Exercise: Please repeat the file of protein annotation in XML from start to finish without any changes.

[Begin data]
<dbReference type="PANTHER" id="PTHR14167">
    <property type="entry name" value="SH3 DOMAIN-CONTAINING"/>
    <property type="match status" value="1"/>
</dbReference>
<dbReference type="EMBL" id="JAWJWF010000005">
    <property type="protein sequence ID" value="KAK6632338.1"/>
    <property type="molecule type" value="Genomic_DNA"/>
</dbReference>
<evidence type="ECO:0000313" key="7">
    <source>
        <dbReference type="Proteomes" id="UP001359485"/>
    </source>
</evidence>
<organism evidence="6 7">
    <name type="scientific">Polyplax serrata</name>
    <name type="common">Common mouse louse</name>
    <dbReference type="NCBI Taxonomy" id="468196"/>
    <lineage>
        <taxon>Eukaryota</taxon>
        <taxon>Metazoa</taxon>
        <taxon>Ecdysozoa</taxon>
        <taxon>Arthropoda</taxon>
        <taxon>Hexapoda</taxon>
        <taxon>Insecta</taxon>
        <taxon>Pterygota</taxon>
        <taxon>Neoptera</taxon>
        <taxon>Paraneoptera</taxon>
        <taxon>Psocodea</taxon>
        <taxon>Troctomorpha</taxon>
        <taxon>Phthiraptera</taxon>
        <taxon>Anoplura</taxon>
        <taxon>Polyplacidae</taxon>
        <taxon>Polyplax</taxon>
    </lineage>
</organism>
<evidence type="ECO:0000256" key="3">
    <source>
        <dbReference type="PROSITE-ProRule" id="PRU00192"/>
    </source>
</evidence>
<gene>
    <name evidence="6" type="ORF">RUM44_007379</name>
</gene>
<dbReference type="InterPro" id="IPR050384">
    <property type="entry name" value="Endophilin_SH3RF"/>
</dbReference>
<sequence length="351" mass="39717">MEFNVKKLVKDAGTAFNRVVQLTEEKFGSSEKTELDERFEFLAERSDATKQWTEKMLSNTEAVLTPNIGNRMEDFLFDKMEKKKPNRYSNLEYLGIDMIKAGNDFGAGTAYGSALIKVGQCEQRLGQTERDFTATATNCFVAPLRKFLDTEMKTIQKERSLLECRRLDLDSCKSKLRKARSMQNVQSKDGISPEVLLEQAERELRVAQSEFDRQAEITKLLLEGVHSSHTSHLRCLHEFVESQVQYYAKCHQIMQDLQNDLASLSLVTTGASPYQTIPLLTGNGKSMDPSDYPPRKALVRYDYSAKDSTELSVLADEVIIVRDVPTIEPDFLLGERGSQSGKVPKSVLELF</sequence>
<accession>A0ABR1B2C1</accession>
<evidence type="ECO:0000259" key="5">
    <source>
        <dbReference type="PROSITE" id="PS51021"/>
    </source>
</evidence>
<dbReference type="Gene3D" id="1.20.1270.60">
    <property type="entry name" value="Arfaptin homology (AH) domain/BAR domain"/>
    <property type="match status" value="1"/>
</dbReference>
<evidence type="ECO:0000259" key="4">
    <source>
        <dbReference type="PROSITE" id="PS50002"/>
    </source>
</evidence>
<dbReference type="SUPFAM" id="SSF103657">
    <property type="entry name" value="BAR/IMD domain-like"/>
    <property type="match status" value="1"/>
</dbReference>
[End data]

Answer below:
<dbReference type="PANTHER" id="PTHR14167">
    <property type="entry name" value="SH3 DOMAIN-CONTAINING"/>
    <property type="match status" value="1"/>
</dbReference>
<dbReference type="EMBL" id="JAWJWF010000005">
    <property type="protein sequence ID" value="KAK6632338.1"/>
    <property type="molecule type" value="Genomic_DNA"/>
</dbReference>
<evidence type="ECO:0000313" key="7">
    <source>
        <dbReference type="Proteomes" id="UP001359485"/>
    </source>
</evidence>
<organism evidence="6 7">
    <name type="scientific">Polyplax serrata</name>
    <name type="common">Common mouse louse</name>
    <dbReference type="NCBI Taxonomy" id="468196"/>
    <lineage>
        <taxon>Eukaryota</taxon>
        <taxon>Metazoa</taxon>
        <taxon>Ecdysozoa</taxon>
        <taxon>Arthropoda</taxon>
        <taxon>Hexapoda</taxon>
        <taxon>Insecta</taxon>
        <taxon>Pterygota</taxon>
        <taxon>Neoptera</taxon>
        <taxon>Paraneoptera</taxon>
        <taxon>Psocodea</taxon>
        <taxon>Troctomorpha</taxon>
        <taxon>Phthiraptera</taxon>
        <taxon>Anoplura</taxon>
        <taxon>Polyplacidae</taxon>
        <taxon>Polyplax</taxon>
    </lineage>
</organism>
<evidence type="ECO:0000256" key="3">
    <source>
        <dbReference type="PROSITE-ProRule" id="PRU00192"/>
    </source>
</evidence>
<gene>
    <name evidence="6" type="ORF">RUM44_007379</name>
</gene>
<dbReference type="InterPro" id="IPR050384">
    <property type="entry name" value="Endophilin_SH3RF"/>
</dbReference>
<sequence length="351" mass="39717">MEFNVKKLVKDAGTAFNRVVQLTEEKFGSSEKTELDERFEFLAERSDATKQWTEKMLSNTEAVLTPNIGNRMEDFLFDKMEKKKPNRYSNLEYLGIDMIKAGNDFGAGTAYGSALIKVGQCEQRLGQTERDFTATATNCFVAPLRKFLDTEMKTIQKERSLLECRRLDLDSCKSKLRKARSMQNVQSKDGISPEVLLEQAERELRVAQSEFDRQAEITKLLLEGVHSSHTSHLRCLHEFVESQVQYYAKCHQIMQDLQNDLASLSLVTTGASPYQTIPLLTGNGKSMDPSDYPPRKALVRYDYSAKDSTELSVLADEVIIVRDVPTIEPDFLLGERGSQSGKVPKSVLELF</sequence>
<accession>A0ABR1B2C1</accession>
<evidence type="ECO:0000259" key="5">
    <source>
        <dbReference type="PROSITE" id="PS51021"/>
    </source>
</evidence>
<dbReference type="Gene3D" id="1.20.1270.60">
    <property type="entry name" value="Arfaptin homology (AH) domain/BAR domain"/>
    <property type="match status" value="1"/>
</dbReference>
<evidence type="ECO:0000259" key="4">
    <source>
        <dbReference type="PROSITE" id="PS50002"/>
    </source>
</evidence>
<dbReference type="SUPFAM" id="SSF103657">
    <property type="entry name" value="BAR/IMD domain-like"/>
    <property type="match status" value="1"/>
</dbReference>